Written by John Noble CBE, Advisory Board member
In the second instalment of this blog (read part 1 here), Reliance acsn Advisory Board member John Noble CBE shares his experience of working with NHS Digital and government bodies, and explores the consequences of the additional pressure it has come under as a result of the COVID-19 pandemic.
COVID-19 has placed tremendous additional demands on the NHS, across the board. NHS Digital is no exception, and staff there are doing some amazing work to support their colleagues in Health and Social.
The urgent challenges they have had to rise to include:
Providing advice to the public to help take pressure off clinical staff
Early on in the pandemic, it became critical for people to be able to obtain information on COVID-19 and begin a triage process using resilient 111.nhs.uk and NHS.gov.uk websites, without requiring access to already overburdened medical staff.
NHS Digital created a new module of the NHS 111 online service specifically for coronavirus in late February. Knowing that it was going to be in high demand, they tested it up to twelve times the usual level of around 10,000 visits a day. In mid-March, it was getting almost a million visits a day – 95 times its usual capacity. It kept functioning.
NHS Digital has also delivered additional functionality into the 111 service to enable the online creation of Isolation Notes – announced in the Budget by the Chancellor – and this was turned around in less than a fortnight. It offered people suffering from suspected COVID-19 the opportunity to generate their own such notes, meaning GPs weren’t overwhelmed with demand for them. Over a million Isolation Notes have now been issued.
Prioritising patients, protecting resources
The second area where work has been ongoing is around the use of data. A good example is the Shielded Patient List. When the government announced it would be asking the country’s most vulnerable groups of people to stay at home completely to shield themselves from the virus, NHS Digital worked with the Chief Medical Officer to develop, in just days, a clinical algorithm to identify patients who were classified as high risk.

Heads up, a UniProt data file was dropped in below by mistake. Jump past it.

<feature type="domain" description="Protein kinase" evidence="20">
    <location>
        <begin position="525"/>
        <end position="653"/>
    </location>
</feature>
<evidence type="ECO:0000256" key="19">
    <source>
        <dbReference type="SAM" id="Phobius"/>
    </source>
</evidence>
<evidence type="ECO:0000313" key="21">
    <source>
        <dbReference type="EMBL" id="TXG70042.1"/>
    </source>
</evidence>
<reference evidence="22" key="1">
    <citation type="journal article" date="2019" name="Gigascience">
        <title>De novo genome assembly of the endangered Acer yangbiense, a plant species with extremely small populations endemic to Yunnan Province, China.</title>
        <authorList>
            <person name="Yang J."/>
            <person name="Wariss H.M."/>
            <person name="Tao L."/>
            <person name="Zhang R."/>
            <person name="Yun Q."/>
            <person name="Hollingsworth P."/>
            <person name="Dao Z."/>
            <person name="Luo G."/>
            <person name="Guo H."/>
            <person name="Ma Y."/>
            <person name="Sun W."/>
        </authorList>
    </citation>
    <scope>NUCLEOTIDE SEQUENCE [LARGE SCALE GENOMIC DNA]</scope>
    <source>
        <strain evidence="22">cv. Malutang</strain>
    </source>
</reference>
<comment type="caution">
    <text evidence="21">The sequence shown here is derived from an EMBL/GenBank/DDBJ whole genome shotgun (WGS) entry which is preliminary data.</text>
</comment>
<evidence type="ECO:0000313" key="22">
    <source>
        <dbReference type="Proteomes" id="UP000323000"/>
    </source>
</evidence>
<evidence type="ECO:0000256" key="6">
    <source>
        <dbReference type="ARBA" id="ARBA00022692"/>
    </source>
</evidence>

This was critical, since being able to focus care where it’s needed most makes the most efficient use of already stretched resources.
The baseline work identified an initial 900,000 people. Now that GPs, acute Trusts and specialist colleges have had an opportunity to additionally flag patients who might not have been detected through the original algorithm, the list has grown to over 1.3m people.
Keeping key systems working
At a time of acute pressure on the NHS, it is of course imperative that key systems can continue to operate.
One of the critical risks to such systems, of course, is cyber attack – a risk I also see close-up in my role at Reliance acsn, as they defend health and social care institutions in the UK from such attacks (NHS England, West London NHS Hospital Trusts, regional , and others).
Read the final instalment of this blog to learn about how NHS Digital is working with NHSX, NCSC and security teams across the NHS to defend key systems during the COVID19 crisis.
ADVISORY BOARD MEMBER
John Noble is an experienced senior leader with a strong track record for operational delivery and strategic business change, formerly the Director of Incident Management at the National Cyber Security Centre (NCSC), where he led on nearly 800 major cyber incidents; This work has given him unrivalled experience in dealing with and understanding the causes of cyber issues. Prior to that, John spent four years at the British Embassy in Washington, USA.
During more than 40 years of government service, John has built collaborative, diverse and high performing teams and has excelled at creating effective partnerships.. For his work in creating effective partnerships in the run up to the London Olympics, he was awarded a CBE in 2012.